U.S. and Chinese negotiators have agreed to eliminate some tariffs “in phases” as talks continue to finalize a partial Phase One trade deal, a spokesman for China’s Commerce Ministry said Thursday at a press conference in Beijing.
The United States and China have agreed to a tentative trade deal that addresses biotechnology and other key agricultural issues while substantially boosting U.S. farm exports, President Donald Trump said Friday.
The next round of high-level U.S.-China trade talks are on schedule for next month despite the White House axing Chinese plans for a key official to tour U.S. farms and processing facilities this week.
High-level U.S. and Chinese agricultural trade officials are prominent in the bilateral trade talks this week as Gregg Doud, the top ag negotiator for the U.S. Trade Representative, and Han Jun, China’s vice minister of agriculture and rural affairs, met together with others at USTR's Washington headquarters Thursday.
The trade war between the U.S. and China could go on for months or years, according to erratic statements from the White House, but for the first time in weeks, there is renewed optimism because China has agreed to new negotiations.
Top U.S. and Chinese negotiators will meet in Washington next month to pick up on talks to try to end the trade war that is weighing heavily on U.S. farmers and manufacturers, according to Xinhua News, a Chinese government-run media outlet.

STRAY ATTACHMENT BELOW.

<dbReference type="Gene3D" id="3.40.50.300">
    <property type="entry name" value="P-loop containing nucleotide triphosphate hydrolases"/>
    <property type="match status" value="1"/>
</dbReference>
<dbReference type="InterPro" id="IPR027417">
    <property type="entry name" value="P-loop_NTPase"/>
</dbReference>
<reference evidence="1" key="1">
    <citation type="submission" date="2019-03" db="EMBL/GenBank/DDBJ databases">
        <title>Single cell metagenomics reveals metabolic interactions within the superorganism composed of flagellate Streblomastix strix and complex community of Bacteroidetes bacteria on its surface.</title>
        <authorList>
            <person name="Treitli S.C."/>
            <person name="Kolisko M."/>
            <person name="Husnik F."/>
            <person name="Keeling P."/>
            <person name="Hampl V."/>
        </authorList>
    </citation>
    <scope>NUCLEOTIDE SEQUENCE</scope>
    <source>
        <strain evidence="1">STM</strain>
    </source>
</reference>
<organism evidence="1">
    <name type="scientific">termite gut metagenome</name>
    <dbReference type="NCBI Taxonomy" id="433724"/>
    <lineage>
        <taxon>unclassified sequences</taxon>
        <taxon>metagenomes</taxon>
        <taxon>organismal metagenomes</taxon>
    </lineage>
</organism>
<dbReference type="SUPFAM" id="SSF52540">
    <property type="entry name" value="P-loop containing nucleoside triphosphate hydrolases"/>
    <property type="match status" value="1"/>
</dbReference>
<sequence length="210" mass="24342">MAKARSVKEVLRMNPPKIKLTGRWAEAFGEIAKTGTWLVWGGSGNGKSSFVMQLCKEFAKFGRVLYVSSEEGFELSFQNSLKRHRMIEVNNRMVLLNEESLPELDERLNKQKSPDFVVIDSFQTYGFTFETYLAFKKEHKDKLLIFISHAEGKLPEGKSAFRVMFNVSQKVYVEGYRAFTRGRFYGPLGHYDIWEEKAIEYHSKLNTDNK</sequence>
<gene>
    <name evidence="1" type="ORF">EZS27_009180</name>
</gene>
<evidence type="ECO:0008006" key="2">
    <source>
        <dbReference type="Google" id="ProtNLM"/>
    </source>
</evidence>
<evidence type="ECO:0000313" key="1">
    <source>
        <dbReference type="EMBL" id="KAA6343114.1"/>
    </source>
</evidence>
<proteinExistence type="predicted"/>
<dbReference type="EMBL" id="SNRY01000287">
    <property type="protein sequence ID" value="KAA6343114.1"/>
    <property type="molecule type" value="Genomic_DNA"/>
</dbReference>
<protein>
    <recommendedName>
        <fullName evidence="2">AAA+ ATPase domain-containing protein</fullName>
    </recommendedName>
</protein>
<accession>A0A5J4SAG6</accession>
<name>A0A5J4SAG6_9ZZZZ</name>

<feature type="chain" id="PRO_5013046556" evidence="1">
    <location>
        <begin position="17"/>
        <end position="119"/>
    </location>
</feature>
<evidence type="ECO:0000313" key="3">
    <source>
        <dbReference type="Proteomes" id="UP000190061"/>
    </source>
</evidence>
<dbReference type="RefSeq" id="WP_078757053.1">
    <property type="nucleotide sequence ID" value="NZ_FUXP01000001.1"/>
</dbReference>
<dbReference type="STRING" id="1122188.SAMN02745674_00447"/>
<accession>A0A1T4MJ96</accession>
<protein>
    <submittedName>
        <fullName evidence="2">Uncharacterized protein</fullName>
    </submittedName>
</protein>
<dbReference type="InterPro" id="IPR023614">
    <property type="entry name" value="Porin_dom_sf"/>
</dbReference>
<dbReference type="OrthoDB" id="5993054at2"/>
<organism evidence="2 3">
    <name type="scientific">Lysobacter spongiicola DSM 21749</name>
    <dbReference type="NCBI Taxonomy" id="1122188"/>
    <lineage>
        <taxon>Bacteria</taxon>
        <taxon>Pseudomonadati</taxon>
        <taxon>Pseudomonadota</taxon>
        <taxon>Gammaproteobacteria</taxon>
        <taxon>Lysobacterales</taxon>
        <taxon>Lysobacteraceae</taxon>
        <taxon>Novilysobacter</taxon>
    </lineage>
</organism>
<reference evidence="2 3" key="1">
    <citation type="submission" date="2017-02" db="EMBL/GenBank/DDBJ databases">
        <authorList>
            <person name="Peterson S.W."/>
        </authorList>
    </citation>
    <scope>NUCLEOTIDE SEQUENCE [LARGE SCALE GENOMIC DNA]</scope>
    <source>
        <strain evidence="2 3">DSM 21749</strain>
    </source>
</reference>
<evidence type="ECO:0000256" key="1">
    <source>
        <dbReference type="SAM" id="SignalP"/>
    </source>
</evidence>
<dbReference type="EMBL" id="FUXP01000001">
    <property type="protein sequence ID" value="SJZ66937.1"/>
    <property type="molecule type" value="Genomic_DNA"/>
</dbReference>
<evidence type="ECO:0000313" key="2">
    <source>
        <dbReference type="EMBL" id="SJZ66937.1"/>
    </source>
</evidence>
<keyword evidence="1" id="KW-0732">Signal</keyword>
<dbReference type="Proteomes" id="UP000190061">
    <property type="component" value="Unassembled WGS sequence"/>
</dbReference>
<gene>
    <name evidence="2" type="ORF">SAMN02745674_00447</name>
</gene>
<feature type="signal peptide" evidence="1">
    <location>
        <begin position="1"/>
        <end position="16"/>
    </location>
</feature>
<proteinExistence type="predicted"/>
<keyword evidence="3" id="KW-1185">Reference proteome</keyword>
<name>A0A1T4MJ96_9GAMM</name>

The U.S. and China are set to begin trade talks again after a tumultuous week of tension-escalating threats of new tariffs and tariff-rate increases that roiled international markets and alarmed the U.S. ag sector.
Top U.S. and Chinese trade officials met over the phone Tuesday to try to further negotiations to end the countries’ trade war, said to President Donald Trump, who said the negotiations were “productive” and offered optimism that a conclusion could come soon.
By the end of the year, China is finally expected to implement the quotas for corn, wheat and rice as it agreed to do about 20 years ago, but it may not be a cause for celebration for American farmers.